Doug: Mea culpa. I have adjusted the text of the article above appropriately. I had meant to do that before I hit the “publish” button … and then the phone rang! Thanks for pointing this out. :O)

  4. Any information about “contamination” of the control group? For the PLCO this was significant. Also, was the tumor stage of the patients in the control arm indicated. If they were cT1 or cT2 this would represent PSA and DRE for them, otherwise not allowed.

  5. Again … I can’t answer these questions. I haven’t seen the full text of the paper.

  6. This study simply doesn’t have sufficient sample size to detect plausible effects on prostate cancer specific mortality. You can intuitively see this because there are only three prostate cancer-specific deaths in the control group, so there’s not much room to reduce prostate cancer mortality given the sample sizes.

    The overall European study estimated that as of 12 years after the study’s beginning (the closest we can get to this study’s 13 years), we would expect to have prostate cancer mortality of 0.43% in the screened group vs. 0.64% in the control group, that is the reduction in mortality is expected to be 0.21%, or about 2 less deaths per 1000 men. This is very hard to detect with a screening sample size of 2,416 vs. a control arm of 1,862.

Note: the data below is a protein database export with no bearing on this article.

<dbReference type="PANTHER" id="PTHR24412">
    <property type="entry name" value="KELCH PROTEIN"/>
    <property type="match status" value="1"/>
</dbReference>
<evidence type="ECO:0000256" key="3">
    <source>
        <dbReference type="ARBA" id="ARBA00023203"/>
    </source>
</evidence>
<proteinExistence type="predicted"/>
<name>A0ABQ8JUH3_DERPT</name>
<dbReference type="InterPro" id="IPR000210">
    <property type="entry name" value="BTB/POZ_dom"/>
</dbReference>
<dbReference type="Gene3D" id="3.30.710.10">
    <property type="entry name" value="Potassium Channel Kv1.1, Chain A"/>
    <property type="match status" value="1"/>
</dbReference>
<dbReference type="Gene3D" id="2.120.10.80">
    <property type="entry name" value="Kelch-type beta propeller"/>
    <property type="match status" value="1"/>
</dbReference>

In fact, if you do a “power analysis”, you find that with their sample sizes, the probability of detecting a statistically significant difference (at the 5% level) of this size in prostate cancer mortality would be only 0.1198, or less than 12%. To get a power of 0.80 (a conventional power level, which means a 80% chance of detecting a statistically significant effect at a significance level of 5%), you would need, with equal sample sizes, about 47,000 each in the screening arm and the control arm.

    It is even harder to detect overall mortality effects. If overall baseline mortality is 10%, as it was in this study, it is very hard to tell if prostate cancer drove the probability down by 0.21%, that is to 9.79%. To get a power of 0.80 to detect such an effect, you would need a sample size of 319,000 each in the treatment arms and control arms.

    At the average follow-up of 9 years in the European study, the differential in mortality is less: 0.284% in the screening group vs. 0.355% in the control group, a difference of 0.071%, about one-third the prostate cancer mortality difference at 12 years. To have a power of 0.80 to detect this difference in prostate cancer mortality, you need a sample size of 100,000. The overall European study had close to that, which is why they were able to detect a statistically significant effect. On the other hand, to detect a decline in overall mortality from 10% to 9.929%, at a power of 0.80, would require a sample size of 2.8 million each in the screening and control arms. Good luck on ever getting the funding to conduct such a study!

    In other words, much of this discussion about overall mortality effects of prostate cancer screening is a waste of time with current studies, as they simply are nowhere near large enough to detect such effects, even if we do a meta-analysis that tries to pool all these samples. Furthermore, it is problematic to try to make too much of differentials even in prostate cancer mortality results in small segments of the European study, as you run into problems with sample sizes.